469109 Quantitative Dissection of Bacterial Nitric Oxide Stress Networks

Thursday, November 17, 2016: 2:00 PM
Continental 8 (Hilton San Francisco Union Square)
Mark Brynildsen, Chemical and Biological Engineering, Princeton University, Princeton, NJ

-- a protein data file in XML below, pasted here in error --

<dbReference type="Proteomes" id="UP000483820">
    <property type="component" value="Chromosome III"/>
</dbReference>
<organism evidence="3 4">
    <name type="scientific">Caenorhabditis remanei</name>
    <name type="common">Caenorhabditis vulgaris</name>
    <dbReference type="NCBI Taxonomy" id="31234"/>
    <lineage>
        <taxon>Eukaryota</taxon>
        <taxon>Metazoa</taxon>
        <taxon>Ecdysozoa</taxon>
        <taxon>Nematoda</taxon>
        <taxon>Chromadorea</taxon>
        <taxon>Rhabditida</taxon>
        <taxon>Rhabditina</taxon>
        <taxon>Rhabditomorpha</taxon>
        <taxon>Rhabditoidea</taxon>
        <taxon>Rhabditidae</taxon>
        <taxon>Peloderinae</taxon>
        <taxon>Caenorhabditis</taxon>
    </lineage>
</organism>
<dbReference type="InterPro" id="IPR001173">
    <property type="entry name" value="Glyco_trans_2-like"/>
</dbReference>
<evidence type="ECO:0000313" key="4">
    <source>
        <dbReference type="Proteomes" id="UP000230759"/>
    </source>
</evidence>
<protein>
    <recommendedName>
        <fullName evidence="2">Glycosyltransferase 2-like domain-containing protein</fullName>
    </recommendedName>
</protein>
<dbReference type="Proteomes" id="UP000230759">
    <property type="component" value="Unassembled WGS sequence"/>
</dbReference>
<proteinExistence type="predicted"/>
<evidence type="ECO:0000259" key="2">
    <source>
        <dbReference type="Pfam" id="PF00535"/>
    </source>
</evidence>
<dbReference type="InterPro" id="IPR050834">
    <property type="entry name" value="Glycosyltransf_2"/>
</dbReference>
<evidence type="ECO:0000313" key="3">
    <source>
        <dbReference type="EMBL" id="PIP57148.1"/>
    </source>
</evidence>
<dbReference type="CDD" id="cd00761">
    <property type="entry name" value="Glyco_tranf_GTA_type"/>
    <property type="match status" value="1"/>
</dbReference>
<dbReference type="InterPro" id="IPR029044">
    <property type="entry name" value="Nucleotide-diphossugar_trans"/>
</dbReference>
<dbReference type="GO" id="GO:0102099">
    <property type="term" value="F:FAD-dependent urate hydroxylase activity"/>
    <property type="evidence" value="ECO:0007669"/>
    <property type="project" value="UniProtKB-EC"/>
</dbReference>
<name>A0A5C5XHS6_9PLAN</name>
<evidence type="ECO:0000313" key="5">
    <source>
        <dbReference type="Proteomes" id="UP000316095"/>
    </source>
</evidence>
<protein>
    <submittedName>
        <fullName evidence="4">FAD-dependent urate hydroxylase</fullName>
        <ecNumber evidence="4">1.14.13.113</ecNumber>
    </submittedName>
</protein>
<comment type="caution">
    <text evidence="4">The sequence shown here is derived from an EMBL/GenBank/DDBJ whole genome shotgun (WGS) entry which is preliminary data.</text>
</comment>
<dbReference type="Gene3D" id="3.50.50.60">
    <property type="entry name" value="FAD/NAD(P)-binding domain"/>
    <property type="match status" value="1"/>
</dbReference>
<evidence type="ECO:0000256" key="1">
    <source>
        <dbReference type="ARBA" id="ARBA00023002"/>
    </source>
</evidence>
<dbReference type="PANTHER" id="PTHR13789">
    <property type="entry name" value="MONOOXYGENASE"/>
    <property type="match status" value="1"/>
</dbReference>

Nitric oxide (NO) is an important antimicrobial produced by the immune system to neutralize pathogens. Many pathogens, such as Mycobacterium tuberculosis, Neisseria meningitides, Pseudomonas aeruginosa, and pathogenic Escherichia coli, harbor NO detoxification and repair systems that have been linked to their virulence, and thus represent attractive targets toward which novel anti-infective therapies could be identified. Unfortunately, the few compounds that have been found to inhibit bacterial NO detoxification systems suffer from poor transport or toxicity, which warrants searches for other compounds or strategies to impair those processes. To complicate matters, the broad reactivity of NO and its reaction products give rise to an expansive and interconnected biochemical reaction network whose experimental measurables are difficult to interpret. To facilitate quantitative analyses of bacterial NO stress networks, we constructed and experimentally validated a kinetic model of the E. coli NO biochemical network, including relevant processes such as enzymatic NO detoxification, iron-sulfur cluster damage and repair, DNA deamination and repair, transcriptional regulation, and NO autoxidation. Here, I will discuss how we have used this computational tool in an iterative workflow with experimentation to mechanistically investigate how a variety of chemical, genetic, and environmental perturbations alter the E. coli NO stress response, as well as how this tool could facilitate the development of next-generation antibiotics that inhibit bacterial NO defenses.



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